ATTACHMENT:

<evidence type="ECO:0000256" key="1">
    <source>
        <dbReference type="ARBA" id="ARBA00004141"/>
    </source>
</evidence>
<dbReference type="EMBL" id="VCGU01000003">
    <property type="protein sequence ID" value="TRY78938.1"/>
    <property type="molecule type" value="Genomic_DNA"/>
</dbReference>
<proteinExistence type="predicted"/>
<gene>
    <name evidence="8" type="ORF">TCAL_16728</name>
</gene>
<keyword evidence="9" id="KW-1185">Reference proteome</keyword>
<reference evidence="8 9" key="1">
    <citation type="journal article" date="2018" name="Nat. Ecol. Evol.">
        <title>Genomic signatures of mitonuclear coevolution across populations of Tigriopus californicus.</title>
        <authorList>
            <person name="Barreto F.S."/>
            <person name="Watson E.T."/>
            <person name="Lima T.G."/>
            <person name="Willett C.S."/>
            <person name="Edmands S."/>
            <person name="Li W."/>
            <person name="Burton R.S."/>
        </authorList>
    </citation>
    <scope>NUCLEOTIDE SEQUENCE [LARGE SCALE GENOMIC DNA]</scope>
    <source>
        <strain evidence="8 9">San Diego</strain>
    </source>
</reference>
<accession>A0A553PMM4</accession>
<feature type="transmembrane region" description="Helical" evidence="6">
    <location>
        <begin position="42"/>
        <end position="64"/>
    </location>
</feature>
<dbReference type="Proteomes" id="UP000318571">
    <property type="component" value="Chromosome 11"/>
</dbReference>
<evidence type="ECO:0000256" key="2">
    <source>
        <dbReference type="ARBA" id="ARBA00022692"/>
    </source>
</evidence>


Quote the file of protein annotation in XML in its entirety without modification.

<evidence type="ECO:0000256" key="1">
    <source>
        <dbReference type="ARBA" id="ARBA00004141"/>
    </source>
</evidence>
<dbReference type="EMBL" id="VCGU01000003">
    <property type="protein sequence ID" value="TRY78938.1"/>
    <property type="molecule type" value="Genomic_DNA"/>
</dbReference>
<proteinExistence type="predicted"/>
<gene>
    <name evidence="8" type="ORF">TCAL_16728</name>
</gene>
<keyword evidence="9" id="KW-1185">Reference proteome</keyword>
<reference evidence="8 9" key="1">
    <citation type="journal article" date="2018" name="Nat. Ecol. Evol.">
        <title>Genomic signatures of mitonuclear coevolution across populations of Tigriopus californicus.</title>
        <authorList>
            <person name="Barreto F.S."/>
            <person name="Watson E.T."/>
            <person name="Lima T.G."/>
            <person name="Willett C.S."/>
            <person name="Edmands S."/>
            <person name="Li W."/>
            <person name="Burton R.S."/>
        </authorList>
    </citation>
    <scope>NUCLEOTIDE SEQUENCE [LARGE SCALE GENOMIC DNA]</scope>
    <source>
        <strain evidence="8 9">San Diego</strain>
    </source>
</reference>
<accession>A0A553PMM4</accession>
<feature type="transmembrane region" description="Helical" evidence="6">
    <location>
        <begin position="42"/>
        <end position="64"/>
    </location>
</feature>
<dbReference type="Proteomes" id="UP000318571">
    <property type="component" value="Chromosome 11"/>
</dbReference>
<evidence type="ECO:0000256" key="2">
    <source>
        <dbReference type="ARBA" id="ARBA00022692"/>
    </source>
</evidence>